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 Table of Contents  
ORIGINAL ARTICLE
Year : 2021  |  Volume : 28  |  Issue : 1  |  Page : 44-50

Prevalence of anaemia and compliance to weekly iron-folic acid supplementation programme amongst adolescents in selected schools of urban Puducherry, India


Department of Preventive and Social Medicine, Jawaharlal Institute of Postgraduate Medical Education and Research, Puducherry, India

Date of Submission13-Oct-2020
Date of Decision18-Jan-2021
Date of Acceptance21-Jan-2021
Date of Web Publication25-Feb-2021

Correspondence Address:
Dr. Swaroop Kumar Sahu
Department of Preventive and Social Medicine, Jawaharlal Institute of Postgraduate Medical Education and Research, Puducherry
India
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Source of Support: None, Conflict of Interest: None


DOI: 10.4103/npmj.npmj_336_20

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  Abstract 


Context: Adolescents constitutes 21% of total Indian population. Iron deficiency anaemia has remained as a major nutritional problem amongst adolescents. To overcome this problem, Government of India started weekly iron-folic acid supplementation (WIFS) in 2012. Aims: Amongst adolescents in selected schools of urban Puducherry, to determine the prevalence of anaemia, proportion of those compliant to WIFS and to assess the sociodemographic and clinical factors associated with anaemia and compliance to WIFS. Subjects and Methods: A cross-sectional analytical study was conducted amongst school-going adolescents (10–18 years) in selected schools of Urban Puducherry. Data were collected using semi-structured, self-administered and pretested questionnaire. Haemoglobin estimation was done using a digital haemoglobinometer. Details regarding intake of iron and albendazole tablets were recorded. The anaemia status was evaluated as per World Health Organization guidelines. Results: The prevalence of anaemia was found to be 62.7% (95% confidence interval [CI]: 58.2–67.0). Proportion having mild, moderate and severe anaemia were 27.3%, 32.5% and 2.8% respectively. The proportion of adolescents compliant to WIFS was 67.7%. Late adolescents were significantly more associated with anaemia (adjusted prevalence ratio [aPR]: 1.7 95% CI: 1.0–3.0) as compared to early adolescents. Males were more compliant to iron-folic acid (IFA) tablets (aPR 1.4 95% CI: 1.0–1.8). Conclusions: More than half of adolescents were anaemic. This study emphasises on the fact that stricter supervision by teachers will result in better compliance to WIFS program. Strategies to improve WIFS compliance, imparting knowledge regarding IFA intake and involvement of school teachers will help to tackle anaemia amongst adolescents.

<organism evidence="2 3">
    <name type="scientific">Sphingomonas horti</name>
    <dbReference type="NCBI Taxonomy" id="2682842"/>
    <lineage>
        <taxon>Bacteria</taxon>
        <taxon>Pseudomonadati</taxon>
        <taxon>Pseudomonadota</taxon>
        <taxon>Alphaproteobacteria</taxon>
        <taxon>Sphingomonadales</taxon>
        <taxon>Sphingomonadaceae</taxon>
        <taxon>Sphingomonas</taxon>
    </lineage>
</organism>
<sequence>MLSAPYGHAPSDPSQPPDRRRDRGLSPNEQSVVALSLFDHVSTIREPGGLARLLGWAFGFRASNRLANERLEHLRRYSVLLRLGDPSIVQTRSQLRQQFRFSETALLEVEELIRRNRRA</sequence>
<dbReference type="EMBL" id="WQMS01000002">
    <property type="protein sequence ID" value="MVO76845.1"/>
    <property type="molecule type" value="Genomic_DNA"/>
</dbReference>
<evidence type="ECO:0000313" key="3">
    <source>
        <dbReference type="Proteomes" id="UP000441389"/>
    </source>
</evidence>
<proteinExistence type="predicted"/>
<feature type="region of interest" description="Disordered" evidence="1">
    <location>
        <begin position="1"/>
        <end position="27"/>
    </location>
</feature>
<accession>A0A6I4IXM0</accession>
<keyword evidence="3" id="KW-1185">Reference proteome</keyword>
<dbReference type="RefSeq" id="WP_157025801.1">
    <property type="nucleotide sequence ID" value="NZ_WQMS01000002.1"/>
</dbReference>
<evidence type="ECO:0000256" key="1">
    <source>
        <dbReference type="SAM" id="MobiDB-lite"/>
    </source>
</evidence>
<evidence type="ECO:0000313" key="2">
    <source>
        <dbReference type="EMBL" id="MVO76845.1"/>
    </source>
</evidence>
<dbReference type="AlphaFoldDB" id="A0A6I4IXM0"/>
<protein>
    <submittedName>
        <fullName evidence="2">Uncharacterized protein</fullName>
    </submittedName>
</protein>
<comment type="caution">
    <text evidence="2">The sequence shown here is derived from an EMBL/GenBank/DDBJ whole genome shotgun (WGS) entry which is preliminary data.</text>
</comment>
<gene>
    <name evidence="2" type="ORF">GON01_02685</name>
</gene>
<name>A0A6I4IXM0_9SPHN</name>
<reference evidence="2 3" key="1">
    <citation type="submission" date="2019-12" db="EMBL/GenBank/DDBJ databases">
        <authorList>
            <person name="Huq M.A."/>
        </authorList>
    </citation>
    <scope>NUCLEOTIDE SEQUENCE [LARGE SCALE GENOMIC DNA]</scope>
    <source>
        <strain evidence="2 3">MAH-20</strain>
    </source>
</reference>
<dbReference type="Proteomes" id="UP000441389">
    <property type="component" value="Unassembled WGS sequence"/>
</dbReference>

Keywords: Adolescent, anaemia, prevalence, schools, weekly iron-folic acid supplementation


How to cite this article:
Wangaskar SA, Sahu SK, Majella MG, Rajaa S. Prevalence of anaemia and compliance to weekly iron-folic acid supplementation programme amongst adolescents in selected schools of urban Puducherry, India. Niger Postgrad Med J 2021;28:44-50

How to cite this URL:
Wangaskar SA, Sahu SK, Majella MG, Rajaa S. Prevalence of anaemia and compliance to weekly iron-folic acid supplementation programme amongst adolescents in selected schools of urban Puducherry, India. Niger Postgrad Med J [serial online] 2021 [cited 2021 Apr 11];28:44-50. Available from: https://www.npmj.org/text.asp?2021/28/1/44/310163




  Introduction Top


According to the World Health Organization (WHO), the adolescent period is the life spanning between 10 and 19 years.[1] Adolescence is a period of transition between childhood to adulthood which occupies a very pivotal role in human life.[2] In India, adolescents constitute 21% of the total population.[1] In a developing country like India, adolescents suffer from various nutritional as well as non-nutritional problems. Anaemia is a common nutritional problem and a major public health issue amongst adolescents in the developing countries.[3]

Globally, anaemia affects 24.8% of the population, predominantly non-pregnant women (30.2%).[4],[5] According to the National Family Health Survey 4, the prevalence of anaemia amongst the 15–49 age group of men and non-pregnant women are15.9% and 53.2% respectively.[6]